Five-Week Modified Moving Average (MMA) is one of two indicators that define whether or not a weekly chart profile is positive, neutral or negative. The other is the status of the 12x3x3 weekly slow stochastic.

A stock with a positive technical rating is above its five-week MMA with rising or overbought stochastics.

A stock with a negative technical rating is below its five-week MMA with declining or oversold stochastics.

A stock with a neutral technical rating has a profile that is not positive or negative.

The 200-Week Simple Moving Average (SMA) is considered a long-term technical support or resistance and as a "reversion to the mean" over a rolling three to five year horizon. (even Apple declined to its 200-week SMA in June 2013)

The 21-Day Simple Moving Average is a short-term technical support or resistance used by many hedge fund traders to adjust positions. A stock above its 21-day SMA will likely move higher over a rolling three to five day horizon and vice versa.

The 50-Day Simple Moving Average is also a technical support or resistance used by many strategists and commentators in financial TV.

The 200-Day Simple Moving Average is another technical support or resistance and I consider this level as a shorter-term "reversion to the mean" over a rolling six to 12 month horizon. (even Apple tested or crossed its 200-day SMA in nine of the last 10 years)

Value Levels, Pivots and Risky Levels are calculated based upon the last nine weekly closes (W), nine monthly closes (M), nine quarterly closes (Q), nine semiannual closes (S) and nine annual closes (A). I have one column for pivots, which is a magnet for the period shown. The columns to the left of the pivots are first and second value levels. The columns to the right of the pivots are first and second risky levels.

Investors who wish to buy a stock should use a good-until-canceled GTC limit order to buy weakness to a value level. Investors who want to sell a stock should use a GTC limit order to sell strength to a risky level.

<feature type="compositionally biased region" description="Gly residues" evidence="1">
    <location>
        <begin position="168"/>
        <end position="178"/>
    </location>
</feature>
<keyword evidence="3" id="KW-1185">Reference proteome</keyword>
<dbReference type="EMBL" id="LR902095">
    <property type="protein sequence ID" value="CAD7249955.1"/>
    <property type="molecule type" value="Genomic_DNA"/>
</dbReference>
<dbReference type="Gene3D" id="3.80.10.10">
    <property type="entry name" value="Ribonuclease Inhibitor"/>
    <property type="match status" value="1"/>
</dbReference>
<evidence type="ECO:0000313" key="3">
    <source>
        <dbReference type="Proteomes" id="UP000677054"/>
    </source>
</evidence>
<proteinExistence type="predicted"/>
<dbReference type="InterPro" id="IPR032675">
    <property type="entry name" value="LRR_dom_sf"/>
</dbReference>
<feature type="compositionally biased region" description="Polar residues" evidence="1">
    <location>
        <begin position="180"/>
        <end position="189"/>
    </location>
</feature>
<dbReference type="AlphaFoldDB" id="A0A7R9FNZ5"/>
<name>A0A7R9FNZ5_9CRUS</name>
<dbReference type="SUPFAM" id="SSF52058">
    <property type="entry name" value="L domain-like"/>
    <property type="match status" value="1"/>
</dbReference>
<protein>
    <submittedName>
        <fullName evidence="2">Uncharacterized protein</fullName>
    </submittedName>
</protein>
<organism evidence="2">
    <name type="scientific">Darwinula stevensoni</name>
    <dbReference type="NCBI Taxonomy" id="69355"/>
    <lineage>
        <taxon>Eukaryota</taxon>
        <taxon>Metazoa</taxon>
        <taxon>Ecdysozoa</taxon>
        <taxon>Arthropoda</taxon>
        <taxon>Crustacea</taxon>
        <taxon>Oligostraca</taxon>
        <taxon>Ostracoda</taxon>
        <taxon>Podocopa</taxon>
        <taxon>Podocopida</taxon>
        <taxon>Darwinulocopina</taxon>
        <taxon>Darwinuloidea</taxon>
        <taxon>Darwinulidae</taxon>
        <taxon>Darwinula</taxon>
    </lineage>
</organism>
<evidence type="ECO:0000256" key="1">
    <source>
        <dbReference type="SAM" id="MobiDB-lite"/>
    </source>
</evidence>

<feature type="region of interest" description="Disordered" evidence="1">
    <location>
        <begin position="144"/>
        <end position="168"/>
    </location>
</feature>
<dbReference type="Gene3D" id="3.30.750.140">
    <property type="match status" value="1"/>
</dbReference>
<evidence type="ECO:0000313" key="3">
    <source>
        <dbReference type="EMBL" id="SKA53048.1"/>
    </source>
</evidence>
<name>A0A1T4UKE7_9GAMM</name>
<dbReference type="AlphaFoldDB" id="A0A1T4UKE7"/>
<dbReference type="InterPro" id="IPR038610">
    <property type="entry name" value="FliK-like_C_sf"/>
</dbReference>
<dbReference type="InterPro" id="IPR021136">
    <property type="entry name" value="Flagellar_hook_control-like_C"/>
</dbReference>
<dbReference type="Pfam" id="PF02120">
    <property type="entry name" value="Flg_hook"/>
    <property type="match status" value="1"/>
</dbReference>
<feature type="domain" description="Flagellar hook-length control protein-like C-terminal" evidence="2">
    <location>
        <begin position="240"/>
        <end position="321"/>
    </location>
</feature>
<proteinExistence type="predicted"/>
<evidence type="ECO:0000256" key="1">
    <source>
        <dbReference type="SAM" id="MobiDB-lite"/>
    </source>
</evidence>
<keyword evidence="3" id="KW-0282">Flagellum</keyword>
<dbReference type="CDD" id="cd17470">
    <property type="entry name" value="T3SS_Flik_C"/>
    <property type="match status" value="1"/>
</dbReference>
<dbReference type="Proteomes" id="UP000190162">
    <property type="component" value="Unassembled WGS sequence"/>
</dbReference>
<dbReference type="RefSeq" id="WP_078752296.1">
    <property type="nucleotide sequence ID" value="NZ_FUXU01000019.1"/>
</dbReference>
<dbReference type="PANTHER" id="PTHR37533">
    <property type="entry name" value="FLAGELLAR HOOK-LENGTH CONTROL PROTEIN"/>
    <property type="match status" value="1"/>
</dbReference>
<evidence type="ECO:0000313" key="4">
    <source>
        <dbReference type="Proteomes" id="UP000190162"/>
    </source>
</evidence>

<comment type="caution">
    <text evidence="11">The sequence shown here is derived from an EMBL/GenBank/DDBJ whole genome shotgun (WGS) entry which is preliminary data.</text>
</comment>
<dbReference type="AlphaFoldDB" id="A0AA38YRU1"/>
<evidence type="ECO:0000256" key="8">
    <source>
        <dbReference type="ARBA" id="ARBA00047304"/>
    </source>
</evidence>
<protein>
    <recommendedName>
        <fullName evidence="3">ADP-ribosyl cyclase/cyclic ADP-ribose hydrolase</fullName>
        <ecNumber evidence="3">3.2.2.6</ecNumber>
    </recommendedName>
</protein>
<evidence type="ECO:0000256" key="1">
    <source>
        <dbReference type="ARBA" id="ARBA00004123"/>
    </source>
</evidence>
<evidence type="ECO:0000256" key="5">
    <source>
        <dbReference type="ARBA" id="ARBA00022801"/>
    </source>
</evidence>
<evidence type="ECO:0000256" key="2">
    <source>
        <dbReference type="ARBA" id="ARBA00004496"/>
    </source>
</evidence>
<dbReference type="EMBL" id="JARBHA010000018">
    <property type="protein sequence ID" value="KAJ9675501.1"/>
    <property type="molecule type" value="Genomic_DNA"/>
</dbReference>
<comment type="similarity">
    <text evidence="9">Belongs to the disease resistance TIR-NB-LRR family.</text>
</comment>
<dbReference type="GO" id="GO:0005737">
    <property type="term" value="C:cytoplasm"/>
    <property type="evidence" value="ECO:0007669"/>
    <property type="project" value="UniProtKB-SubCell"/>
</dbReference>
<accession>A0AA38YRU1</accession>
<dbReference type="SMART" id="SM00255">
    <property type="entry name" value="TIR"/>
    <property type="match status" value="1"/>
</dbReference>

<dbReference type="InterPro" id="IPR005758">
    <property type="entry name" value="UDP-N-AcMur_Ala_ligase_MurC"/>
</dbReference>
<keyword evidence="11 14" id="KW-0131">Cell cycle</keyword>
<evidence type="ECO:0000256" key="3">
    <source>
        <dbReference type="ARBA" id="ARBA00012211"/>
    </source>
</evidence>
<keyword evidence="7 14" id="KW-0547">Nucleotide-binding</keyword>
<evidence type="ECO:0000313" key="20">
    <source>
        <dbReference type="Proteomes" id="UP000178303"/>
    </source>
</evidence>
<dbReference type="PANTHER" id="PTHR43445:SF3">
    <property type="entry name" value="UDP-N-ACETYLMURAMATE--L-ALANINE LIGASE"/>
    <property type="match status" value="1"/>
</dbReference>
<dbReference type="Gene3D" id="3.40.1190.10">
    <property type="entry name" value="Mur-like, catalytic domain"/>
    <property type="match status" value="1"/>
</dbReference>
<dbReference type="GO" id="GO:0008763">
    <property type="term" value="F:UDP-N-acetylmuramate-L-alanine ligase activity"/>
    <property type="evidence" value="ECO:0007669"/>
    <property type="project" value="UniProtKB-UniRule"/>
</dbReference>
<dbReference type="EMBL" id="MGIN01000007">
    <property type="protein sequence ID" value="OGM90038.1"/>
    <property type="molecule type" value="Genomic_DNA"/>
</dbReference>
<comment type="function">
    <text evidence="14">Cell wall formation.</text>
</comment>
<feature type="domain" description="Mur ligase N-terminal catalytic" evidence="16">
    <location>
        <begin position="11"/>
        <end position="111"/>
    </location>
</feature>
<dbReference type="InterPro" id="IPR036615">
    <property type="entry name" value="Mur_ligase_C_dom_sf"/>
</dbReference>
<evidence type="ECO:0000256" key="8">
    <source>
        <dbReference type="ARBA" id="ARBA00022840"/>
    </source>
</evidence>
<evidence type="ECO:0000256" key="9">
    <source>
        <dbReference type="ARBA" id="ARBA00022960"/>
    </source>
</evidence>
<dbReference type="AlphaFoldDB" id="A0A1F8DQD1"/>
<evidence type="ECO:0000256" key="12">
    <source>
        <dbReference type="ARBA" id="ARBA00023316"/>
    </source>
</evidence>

At the time of publication the author held no positions in any of the stocks mentioned.

Follow @Suttmeier

This article represents the opinion of a contributor and not necessarily that of TheStreet or its editorial staff

Richard Suttmeier is the chief market strategist at ValuEngine.com. He has been a professional in the U.S. Capital Markets since 1972, transferring his engineering skills to the trading and investment world.

Suttmeier has an engineering degree from Georgia Tech and a Master of Science degree from Brooklyn Poly. He began his career in the financial services industry in 1972 trading U.S. Treasury securities in the primary dealer community. He became the first long bond trader for Bache in 1978, and formed the Government Bond Department at LF Rothschild in 1981, helping establish that firm as a primary dealer in 1986. This experience gives him the insights to be an expert on monetary policy, which he features in his newsletters, and market commentary.

Suttmeier's industry licenses include, Series 7 and Registered Principal (Series 24). He has been the Chief Market Strategist for ValuEngine.com since 2008 and often appears on financial TV.

Click here for details on Suttmeier's "Buy and Trade" investment strategy.

Richard Suttmeier can be reached at RSuttmeier@Gmail.com